Thus the metaphor of “intersectionality” was born. Black women found themselves at the intersection of two different kinds of prejudice—about race and gender—and could not receive remedy by addressing one or the other alone. Writers since Crenshaw have expanded the term to cover studies that integrate the disadvantages caused by sexual orientation, class, age, body size, gender identification, ability, and more. Personal identity results from the combination of these many aspects of identity, they say, and each one signifies a measure of either oppression or privilege. As a whole, these traits determine an individual’s position in the “matrix of domination.”You should read the whole piece, but here is another excerpt:
In demonizing non-radical political views, white men, and tradition in general, intersectionality theorists make precisely the same mistake they so vehemently abhor: They classify people in terms of names and characteristics that they often have not chosen, and then write them off as enemies. The intersectional project of oppositional, activist scholarship demands it, for nothing brings people together like a common enemy. When that enemy must be eradicated in a quasi-religious movement of destruction, we are in for a long and bitter fight.It seems to me that it is the white, European male composer that is the prime candidate for some intersectional analysis. In today's university climate, at least viewed from certain places (Musicology Now, for example), the one group that is experiencing the most bias, prejudice and bigotry is the group of composers that have been the most prominent in Western civilization: Machaut, Josquin, DuFay, Palestrina, Monteverdi, Vivaldi, Bach, Haydn, Mozart, Beethoven, Schubert, Wagner, Mahler, Schoenberg, Stravinsky, Prokofiev.... Well, the list goes on forever. Every one of these people is white, male and European (a couple are Jewish, but that doesn't seem to matter) and for precisely those reasons the new on-campus progressivism demands that their role be demeaned and diminished. Sounds like intersectionality to me!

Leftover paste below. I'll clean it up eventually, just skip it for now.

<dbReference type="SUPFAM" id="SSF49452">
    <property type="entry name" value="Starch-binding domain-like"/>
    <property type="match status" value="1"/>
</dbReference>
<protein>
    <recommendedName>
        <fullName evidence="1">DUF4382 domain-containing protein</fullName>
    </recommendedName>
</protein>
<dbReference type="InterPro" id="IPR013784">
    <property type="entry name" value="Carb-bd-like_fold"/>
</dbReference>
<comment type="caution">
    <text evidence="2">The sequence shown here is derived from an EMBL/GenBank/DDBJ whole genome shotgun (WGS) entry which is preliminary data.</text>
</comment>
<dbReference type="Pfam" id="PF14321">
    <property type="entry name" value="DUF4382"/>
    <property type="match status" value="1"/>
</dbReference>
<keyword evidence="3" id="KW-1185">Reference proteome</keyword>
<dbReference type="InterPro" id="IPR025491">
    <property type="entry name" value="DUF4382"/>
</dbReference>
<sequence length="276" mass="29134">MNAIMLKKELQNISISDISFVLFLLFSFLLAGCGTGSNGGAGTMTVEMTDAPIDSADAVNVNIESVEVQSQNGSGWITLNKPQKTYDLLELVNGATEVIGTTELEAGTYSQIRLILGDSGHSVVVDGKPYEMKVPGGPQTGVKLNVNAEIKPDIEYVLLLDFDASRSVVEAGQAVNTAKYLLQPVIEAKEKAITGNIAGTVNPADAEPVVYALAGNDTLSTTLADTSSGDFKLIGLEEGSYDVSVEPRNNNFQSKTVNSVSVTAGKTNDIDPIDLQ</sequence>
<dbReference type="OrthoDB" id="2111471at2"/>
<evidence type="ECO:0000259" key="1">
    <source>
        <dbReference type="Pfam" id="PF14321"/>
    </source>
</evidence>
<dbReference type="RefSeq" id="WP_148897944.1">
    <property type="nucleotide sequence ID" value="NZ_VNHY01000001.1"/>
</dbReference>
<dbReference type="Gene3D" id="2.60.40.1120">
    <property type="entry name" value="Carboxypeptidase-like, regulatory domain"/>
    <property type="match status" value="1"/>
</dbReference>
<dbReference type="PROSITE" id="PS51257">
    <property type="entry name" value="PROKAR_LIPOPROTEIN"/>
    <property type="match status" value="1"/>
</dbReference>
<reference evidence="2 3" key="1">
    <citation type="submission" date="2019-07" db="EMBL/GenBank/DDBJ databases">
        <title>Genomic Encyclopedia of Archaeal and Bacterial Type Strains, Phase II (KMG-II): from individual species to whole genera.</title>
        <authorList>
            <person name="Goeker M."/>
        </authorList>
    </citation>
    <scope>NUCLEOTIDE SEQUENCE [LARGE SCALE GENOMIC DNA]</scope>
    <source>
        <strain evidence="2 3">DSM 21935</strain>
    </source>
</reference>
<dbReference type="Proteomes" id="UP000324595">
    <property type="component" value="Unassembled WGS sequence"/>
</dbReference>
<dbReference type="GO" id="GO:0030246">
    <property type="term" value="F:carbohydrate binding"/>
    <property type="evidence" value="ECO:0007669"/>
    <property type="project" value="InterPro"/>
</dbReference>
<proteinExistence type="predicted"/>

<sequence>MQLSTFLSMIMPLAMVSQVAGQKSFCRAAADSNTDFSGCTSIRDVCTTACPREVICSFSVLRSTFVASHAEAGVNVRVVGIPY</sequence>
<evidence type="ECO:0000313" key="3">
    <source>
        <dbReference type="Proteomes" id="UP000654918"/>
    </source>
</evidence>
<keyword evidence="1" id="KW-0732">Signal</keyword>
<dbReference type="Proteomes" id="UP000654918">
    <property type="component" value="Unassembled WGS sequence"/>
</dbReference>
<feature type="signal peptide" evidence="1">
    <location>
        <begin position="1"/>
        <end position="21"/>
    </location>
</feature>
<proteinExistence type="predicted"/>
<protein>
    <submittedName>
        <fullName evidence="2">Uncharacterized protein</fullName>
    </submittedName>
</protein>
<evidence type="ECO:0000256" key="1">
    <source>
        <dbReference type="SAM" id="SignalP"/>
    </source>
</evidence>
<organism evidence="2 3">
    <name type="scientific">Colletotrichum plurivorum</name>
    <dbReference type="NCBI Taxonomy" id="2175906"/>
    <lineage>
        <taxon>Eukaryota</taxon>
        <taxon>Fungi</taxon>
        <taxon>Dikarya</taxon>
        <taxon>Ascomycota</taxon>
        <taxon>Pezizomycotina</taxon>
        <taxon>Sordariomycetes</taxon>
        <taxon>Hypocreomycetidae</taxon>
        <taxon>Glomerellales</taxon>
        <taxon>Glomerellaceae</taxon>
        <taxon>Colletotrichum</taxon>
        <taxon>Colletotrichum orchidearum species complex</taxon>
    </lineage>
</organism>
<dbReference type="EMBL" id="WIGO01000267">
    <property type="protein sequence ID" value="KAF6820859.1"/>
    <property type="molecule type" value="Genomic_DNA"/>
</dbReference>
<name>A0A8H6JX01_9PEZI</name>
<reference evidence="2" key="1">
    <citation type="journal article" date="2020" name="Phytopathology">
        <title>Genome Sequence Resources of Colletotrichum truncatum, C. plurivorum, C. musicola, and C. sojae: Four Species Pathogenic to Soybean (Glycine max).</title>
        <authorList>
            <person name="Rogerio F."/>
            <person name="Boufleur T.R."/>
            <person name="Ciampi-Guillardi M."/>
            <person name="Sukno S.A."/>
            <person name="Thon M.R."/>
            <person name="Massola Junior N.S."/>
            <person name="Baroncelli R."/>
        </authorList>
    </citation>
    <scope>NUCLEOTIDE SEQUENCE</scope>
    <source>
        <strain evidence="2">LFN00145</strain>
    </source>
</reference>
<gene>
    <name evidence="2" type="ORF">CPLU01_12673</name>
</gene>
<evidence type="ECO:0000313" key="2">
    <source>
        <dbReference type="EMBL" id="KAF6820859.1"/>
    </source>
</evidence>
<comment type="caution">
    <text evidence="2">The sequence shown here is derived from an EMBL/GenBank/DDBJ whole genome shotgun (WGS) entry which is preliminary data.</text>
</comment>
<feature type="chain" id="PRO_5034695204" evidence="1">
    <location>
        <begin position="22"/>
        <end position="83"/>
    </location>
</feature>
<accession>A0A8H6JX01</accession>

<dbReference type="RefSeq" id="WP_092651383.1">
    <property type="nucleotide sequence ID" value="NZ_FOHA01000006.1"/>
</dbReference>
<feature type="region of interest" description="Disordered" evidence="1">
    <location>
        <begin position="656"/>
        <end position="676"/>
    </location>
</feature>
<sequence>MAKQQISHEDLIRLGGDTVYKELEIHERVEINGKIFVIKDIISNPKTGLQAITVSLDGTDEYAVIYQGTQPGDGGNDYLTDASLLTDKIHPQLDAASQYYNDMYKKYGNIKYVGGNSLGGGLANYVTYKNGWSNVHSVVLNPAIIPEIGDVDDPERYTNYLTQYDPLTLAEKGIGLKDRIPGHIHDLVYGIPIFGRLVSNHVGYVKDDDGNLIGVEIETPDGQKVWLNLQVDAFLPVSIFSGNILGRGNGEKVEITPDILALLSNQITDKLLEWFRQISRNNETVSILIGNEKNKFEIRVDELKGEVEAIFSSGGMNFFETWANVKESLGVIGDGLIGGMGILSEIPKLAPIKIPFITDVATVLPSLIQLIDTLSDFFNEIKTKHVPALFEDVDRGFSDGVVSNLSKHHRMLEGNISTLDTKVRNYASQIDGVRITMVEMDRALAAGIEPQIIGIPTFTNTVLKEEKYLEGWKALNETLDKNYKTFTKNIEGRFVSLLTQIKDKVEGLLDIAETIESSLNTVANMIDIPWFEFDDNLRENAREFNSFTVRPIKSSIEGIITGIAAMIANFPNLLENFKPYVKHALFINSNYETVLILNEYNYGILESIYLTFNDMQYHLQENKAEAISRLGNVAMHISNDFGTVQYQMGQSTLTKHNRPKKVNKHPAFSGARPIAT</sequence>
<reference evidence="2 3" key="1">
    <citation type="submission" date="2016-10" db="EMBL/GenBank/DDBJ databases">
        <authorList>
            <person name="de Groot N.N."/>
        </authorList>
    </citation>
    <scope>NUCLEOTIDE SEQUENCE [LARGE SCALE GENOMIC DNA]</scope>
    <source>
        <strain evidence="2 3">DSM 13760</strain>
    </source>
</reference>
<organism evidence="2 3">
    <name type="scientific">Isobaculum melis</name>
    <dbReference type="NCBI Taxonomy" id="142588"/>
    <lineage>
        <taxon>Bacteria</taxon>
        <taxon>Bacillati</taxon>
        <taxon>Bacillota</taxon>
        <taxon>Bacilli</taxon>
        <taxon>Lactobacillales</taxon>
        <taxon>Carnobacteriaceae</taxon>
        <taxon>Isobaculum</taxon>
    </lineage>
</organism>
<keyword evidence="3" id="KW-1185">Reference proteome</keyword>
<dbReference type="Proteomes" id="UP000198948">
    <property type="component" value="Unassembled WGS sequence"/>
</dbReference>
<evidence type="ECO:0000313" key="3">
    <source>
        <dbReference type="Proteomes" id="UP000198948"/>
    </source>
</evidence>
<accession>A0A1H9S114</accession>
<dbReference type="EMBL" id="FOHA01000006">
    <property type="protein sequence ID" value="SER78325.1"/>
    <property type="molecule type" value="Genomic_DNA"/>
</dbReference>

It is rather painful to have such a successful, even though intellectually vacuous, tactic used against you, isn't it?